For this reason, we very much welcomed the latest European Parliament Resolution, voted last week, unlocking financing for cultural, creative and media sectors. This recognition for our sector will be key when it is time to revise the overall European budget and ensure SMEs can count on real, concrete support during the recovery period, or second phase, as many member states like to indicate.

Support is required at national level for the sake of each domestic market, but also because if the sector is not supported and sustaining locally, it will have an impact on any future coproductions. Many of our members are keeping CEPI informed of their national progress. We are really helping each other across Europe, so we are faster and intervene promptly in very common issues.

One of the most common issues is related to the insurance for film and TV productions in the time of Covid-19. This is going to be so important in the forthcoming months and the protocols developed at national level to foster a quick re-opening of sets will have to take that element into serious consideration.

Also, the evolution of tax credits is discussed, as this might be another way to look at the future picture if additional tax relief measures will spread across Europe and have a positive effect on international coproductions. Broadcasters in Europe, many of which will experience a decimation of commercial revenue, now must re-examine their funding models and work with the production sector to develop projects and license archive content for re-broadcast.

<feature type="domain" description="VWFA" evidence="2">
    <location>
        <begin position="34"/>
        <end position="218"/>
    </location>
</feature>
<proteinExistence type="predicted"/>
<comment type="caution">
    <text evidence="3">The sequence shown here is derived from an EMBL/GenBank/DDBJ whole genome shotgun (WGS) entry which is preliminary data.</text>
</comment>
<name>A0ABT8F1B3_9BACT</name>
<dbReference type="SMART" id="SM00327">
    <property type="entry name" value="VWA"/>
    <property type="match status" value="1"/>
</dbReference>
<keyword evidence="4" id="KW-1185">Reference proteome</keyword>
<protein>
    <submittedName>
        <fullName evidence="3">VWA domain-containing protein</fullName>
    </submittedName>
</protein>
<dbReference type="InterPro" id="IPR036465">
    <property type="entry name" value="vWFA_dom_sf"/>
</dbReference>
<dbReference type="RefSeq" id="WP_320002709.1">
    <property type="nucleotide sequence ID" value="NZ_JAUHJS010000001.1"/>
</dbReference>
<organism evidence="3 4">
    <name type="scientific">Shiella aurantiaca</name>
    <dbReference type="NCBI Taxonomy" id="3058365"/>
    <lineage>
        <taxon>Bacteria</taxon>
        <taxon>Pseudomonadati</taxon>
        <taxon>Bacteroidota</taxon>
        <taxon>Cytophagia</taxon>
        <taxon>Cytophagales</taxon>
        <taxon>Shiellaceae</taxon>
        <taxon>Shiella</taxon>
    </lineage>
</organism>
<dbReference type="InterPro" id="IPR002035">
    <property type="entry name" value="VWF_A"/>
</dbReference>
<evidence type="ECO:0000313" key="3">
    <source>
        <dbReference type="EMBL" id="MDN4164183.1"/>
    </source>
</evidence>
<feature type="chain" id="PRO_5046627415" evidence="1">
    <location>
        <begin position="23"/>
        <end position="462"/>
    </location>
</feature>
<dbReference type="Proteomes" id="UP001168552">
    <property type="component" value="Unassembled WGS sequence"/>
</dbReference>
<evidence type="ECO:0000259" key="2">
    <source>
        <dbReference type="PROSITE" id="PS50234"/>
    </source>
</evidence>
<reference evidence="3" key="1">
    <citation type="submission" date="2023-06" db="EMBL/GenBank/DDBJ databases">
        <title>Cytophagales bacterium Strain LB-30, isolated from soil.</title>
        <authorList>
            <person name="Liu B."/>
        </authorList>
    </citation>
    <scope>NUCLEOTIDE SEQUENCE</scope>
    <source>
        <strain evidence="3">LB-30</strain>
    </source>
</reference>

There is a lot on the agenda to handle, but we are confident the latest reviews of legal instruments developed at the EU level, like the AVMS [Audiovisual Media Service] Directive, will be instrumental to help TV and film productions from a regulatory angle, in a time where running our business is a clear challenge.

Are there any countries where the governments are supporting the industry better or worse than others?

There is a strong sense of cooperation across all CEPI membership and I sense this cooperation across the AV value chain. In our daily and weekly updates, members are sharing their national experiences, which is very helpful when bringing new ideas and influencing your own national governments at a time where their scales of priorities put culture at the bottom.